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In re N.S.

Court of Appeals of Texas, Eleventh District

November 7, 2019

IN THE INTEREST OF N.S., A CHILD

          On Appeal from the 326th District Court Taylor County, Texas Trial Court Cause No. 9055-CX

          Panel consists of: Bailey, C.J., Stretcher, J., and Wright, S.C.J. [2]

          MEMORANDUM OPINION

          KEITH STRETCHER JUSTICE

         This is an appeal from an order in which the trial court terminated the parental rights of N.S.'s mother and father.[1] The mother filed an appeal. On appeal, she challenges the sufficiency of the evidence in each of her five issues. We affirm.

         Termination Findings and Standards

         The termination of parental rights must be supported by clear and convincing evidence. Tex. Fam. Code Ann. § 161.001(b) (West Supp. 2018). To terminate parental rights, it must be shown by clear and convincing evidence that the parent has committed one of the acts listed in Section 161.001(b)(1)(A)-(U) and that termination is in the best interest of the child. Id.

         In this case, the trial court found that Appellant had committed four of the acts listed in Section 161.001(b)(1)-those found in subsections (D), (E), (O), and (P). Specifically, the trial court found that Appellant had knowingly placed or knowingly allowed the child to remain in conditions or surroundings that endangered the child's physical or emotional well-being; that Appellant had engaged in conduct or knowingly placed the child with persons who engaged in conduct that endangered the child's physical or emotional well-being; that Appellant had failed to comply with the provisions of a court order that specifically established the actions necessary for her to obtain the return of the child, who had been in the managing conservatorship of the Department of Family and Protective Services for not less than nine months as a result of the child's removal from Appellant for abuse or neglect; and that Appellant had used a controlled substance in a manner that endangered the child and either failed to complete a substance abuse treatment program or abused a controlled substance after completing such a program. The trial court also found, pursuant to Section 161.001(b)(2), that termination of Appellant's parental rights would be in the best interest of the child.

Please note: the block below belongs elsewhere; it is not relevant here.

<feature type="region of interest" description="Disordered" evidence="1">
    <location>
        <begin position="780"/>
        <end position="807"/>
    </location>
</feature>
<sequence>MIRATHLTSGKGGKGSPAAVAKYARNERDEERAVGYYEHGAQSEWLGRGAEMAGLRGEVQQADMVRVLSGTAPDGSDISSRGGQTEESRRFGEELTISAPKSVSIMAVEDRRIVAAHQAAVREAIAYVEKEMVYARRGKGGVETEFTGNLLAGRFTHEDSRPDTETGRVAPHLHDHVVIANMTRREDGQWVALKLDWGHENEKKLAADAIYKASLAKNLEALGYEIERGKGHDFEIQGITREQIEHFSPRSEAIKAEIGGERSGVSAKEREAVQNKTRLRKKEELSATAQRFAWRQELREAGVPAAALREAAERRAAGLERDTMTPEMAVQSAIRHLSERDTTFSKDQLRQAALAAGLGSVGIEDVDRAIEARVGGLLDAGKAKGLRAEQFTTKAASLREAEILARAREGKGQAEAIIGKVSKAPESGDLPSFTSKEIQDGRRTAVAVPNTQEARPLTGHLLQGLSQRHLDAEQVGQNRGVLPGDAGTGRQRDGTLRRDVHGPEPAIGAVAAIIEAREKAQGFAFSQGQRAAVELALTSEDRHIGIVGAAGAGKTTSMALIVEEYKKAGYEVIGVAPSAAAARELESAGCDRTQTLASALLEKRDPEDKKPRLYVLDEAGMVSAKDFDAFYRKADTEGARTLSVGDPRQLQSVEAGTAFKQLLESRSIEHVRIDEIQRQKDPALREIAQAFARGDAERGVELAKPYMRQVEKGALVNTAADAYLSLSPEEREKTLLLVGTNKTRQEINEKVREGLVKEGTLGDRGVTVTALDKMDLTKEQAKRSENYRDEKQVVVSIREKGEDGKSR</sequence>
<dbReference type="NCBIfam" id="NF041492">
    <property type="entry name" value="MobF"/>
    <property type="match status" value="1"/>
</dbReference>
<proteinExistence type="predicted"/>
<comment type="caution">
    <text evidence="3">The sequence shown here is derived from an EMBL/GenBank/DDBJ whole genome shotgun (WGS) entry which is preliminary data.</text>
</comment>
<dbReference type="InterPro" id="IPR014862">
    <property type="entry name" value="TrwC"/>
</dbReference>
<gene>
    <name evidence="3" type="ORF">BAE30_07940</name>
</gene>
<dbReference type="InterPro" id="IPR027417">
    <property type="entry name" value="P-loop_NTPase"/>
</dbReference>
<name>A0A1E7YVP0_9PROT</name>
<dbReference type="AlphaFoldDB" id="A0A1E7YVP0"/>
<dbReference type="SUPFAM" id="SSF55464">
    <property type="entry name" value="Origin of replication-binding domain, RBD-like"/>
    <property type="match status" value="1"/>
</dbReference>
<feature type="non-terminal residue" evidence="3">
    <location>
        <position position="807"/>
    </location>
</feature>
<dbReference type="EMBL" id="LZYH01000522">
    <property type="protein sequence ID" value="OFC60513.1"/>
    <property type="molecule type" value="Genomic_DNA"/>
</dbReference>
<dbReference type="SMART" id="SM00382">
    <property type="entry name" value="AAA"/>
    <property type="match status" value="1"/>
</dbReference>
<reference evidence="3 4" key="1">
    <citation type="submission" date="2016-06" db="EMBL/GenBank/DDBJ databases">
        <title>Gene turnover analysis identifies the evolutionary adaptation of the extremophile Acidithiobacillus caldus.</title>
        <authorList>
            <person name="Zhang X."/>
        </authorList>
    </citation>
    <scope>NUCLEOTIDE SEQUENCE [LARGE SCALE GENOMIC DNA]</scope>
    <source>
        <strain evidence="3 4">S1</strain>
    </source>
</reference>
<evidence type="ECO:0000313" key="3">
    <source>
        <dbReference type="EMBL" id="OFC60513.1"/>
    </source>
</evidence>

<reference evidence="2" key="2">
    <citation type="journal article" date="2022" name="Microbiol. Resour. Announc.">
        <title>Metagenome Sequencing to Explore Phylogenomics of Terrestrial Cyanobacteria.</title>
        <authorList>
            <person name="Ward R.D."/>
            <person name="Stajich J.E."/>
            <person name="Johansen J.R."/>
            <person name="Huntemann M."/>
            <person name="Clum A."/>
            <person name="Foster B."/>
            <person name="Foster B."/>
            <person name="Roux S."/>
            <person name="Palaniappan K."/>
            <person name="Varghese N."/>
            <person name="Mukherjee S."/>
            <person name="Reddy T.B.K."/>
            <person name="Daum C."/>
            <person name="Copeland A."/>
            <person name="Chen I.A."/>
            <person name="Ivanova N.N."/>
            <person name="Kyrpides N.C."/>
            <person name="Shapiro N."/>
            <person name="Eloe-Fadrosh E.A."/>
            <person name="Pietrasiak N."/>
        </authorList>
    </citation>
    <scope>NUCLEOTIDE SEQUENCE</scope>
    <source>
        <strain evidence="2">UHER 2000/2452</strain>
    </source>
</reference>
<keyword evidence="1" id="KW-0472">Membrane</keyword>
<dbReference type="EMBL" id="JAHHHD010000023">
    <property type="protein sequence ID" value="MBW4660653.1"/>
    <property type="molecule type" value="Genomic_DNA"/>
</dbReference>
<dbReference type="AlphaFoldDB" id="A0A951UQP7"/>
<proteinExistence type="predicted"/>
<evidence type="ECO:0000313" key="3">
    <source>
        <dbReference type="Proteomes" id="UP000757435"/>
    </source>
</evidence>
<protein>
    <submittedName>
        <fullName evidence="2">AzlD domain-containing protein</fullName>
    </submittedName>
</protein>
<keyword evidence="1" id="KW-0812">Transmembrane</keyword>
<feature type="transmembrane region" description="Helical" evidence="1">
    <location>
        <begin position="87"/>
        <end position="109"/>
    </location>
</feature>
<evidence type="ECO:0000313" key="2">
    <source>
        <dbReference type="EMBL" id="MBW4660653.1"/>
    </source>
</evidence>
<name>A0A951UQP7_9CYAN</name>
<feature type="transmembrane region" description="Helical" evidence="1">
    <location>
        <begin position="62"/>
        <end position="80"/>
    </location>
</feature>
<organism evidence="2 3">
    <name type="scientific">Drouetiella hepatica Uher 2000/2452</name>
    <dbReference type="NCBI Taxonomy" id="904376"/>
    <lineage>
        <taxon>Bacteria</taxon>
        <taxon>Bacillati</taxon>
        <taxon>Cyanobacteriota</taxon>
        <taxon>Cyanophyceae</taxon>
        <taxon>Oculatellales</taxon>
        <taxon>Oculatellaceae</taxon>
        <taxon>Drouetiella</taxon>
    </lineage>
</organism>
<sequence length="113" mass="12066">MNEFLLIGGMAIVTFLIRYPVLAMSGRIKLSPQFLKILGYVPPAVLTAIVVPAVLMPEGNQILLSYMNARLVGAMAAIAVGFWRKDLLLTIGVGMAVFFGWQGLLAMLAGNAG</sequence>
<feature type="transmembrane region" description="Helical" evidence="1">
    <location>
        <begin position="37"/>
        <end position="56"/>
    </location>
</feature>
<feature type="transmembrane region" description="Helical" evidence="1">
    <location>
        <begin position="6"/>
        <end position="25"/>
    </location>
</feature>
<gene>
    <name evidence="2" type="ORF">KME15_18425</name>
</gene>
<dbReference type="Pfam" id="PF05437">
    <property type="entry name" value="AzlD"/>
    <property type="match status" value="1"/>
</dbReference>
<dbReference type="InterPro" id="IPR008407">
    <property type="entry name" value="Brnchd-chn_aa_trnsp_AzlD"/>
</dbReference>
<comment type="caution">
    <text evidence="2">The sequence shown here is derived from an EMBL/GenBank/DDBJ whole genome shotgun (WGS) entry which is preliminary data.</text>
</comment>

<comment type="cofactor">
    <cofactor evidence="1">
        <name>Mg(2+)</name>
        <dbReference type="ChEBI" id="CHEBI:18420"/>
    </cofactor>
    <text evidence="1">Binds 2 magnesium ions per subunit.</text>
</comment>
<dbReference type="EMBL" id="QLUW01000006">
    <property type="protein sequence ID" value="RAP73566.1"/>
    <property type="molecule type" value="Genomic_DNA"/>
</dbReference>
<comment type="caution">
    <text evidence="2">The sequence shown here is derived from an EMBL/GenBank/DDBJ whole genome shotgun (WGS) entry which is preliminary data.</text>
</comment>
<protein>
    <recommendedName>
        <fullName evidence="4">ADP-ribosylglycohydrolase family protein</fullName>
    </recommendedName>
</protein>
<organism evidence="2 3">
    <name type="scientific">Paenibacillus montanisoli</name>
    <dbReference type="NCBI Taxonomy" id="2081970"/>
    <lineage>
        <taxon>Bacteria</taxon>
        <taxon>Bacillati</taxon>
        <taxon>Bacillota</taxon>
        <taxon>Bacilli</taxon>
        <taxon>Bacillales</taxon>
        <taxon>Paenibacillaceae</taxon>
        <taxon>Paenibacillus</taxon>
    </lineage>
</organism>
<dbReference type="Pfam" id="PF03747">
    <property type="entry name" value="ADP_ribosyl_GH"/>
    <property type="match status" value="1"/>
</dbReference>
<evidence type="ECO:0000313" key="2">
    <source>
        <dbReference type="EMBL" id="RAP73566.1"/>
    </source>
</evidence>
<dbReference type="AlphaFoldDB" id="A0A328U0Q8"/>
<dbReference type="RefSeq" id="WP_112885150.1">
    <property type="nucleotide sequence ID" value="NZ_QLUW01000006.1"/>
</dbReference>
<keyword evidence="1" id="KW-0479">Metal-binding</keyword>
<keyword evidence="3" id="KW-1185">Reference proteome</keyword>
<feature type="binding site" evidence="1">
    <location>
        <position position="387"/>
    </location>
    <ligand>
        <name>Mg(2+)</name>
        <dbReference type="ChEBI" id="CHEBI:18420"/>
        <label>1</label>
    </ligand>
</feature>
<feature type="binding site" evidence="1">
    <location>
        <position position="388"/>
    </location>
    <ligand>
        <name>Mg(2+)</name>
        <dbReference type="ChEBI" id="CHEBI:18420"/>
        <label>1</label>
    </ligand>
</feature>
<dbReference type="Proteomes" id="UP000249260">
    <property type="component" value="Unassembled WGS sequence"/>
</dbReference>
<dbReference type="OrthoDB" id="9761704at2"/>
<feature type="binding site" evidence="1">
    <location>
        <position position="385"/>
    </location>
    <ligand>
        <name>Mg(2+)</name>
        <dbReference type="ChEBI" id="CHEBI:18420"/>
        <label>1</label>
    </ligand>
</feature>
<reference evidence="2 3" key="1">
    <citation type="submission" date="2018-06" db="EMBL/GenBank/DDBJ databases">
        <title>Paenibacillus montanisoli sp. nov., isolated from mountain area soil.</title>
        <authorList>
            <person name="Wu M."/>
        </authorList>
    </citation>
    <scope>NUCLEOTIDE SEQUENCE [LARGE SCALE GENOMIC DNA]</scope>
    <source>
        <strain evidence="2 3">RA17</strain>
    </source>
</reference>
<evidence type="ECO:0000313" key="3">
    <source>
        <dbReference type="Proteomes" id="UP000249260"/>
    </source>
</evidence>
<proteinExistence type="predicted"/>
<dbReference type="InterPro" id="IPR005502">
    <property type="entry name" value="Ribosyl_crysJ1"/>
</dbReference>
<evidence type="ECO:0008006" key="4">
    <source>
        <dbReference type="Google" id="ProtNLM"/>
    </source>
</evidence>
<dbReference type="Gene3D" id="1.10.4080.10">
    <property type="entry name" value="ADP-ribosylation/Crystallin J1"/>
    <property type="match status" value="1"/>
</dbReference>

To determine if the evidence is legally sufficient in a parental termination case, we review all of the evidence in the light most favorable to the finding and determine whether a rational trier of fact could have formed a firm belief or conviction that its finding was true. In re J.P.B., 180 S.W.3d 570, 573 (Tex. 2005). To determine if the evidence is factually sufficient, we give due deference to the finding and determine whether, on the entire record, a factfinder could reasonably form a firm belief or conviction about the truth of the allegations against the parent. In re C.H., 89 S.W.3d 17, 25-26 (Tex. 2002).

         With respect to the best interest of a child, no unique set of factors need be proved. In re C.J.O., 325 S.W.3d 261, 266 (Tex. App.-Eastland 2010, pet. denied). But courts may use the non-exhaustive Holley factors to shape their analysis. Holley v. Adams, 544 S.W.2d 367, 371-72 (Tex. 1976). These include, but are not limited to, (1) the desires of the child, (2) the emotional and physical needs of the child now and in the future, (3) the emotional and physical danger to the child now and in the future, (4) the parental abilities of the individuals seeking custody, (5) the programs available to assist these individuals to promote the best interest of the child, (6) the plans for the child by these individuals or by the agency seeking custody, (7) the stability of the home or proposed placement, (8) the acts or omissions of the parent that may indicate that the existing parent-child relationship is not a proper one, and (9) any excuse for the acts or omissions of the parent. Id. Additionally, evidence that proves one or more statutory grounds for termination may also constitute evidence illustrating that termination is in the child's best interest. C.J.O., 325 S.W.3d at 266.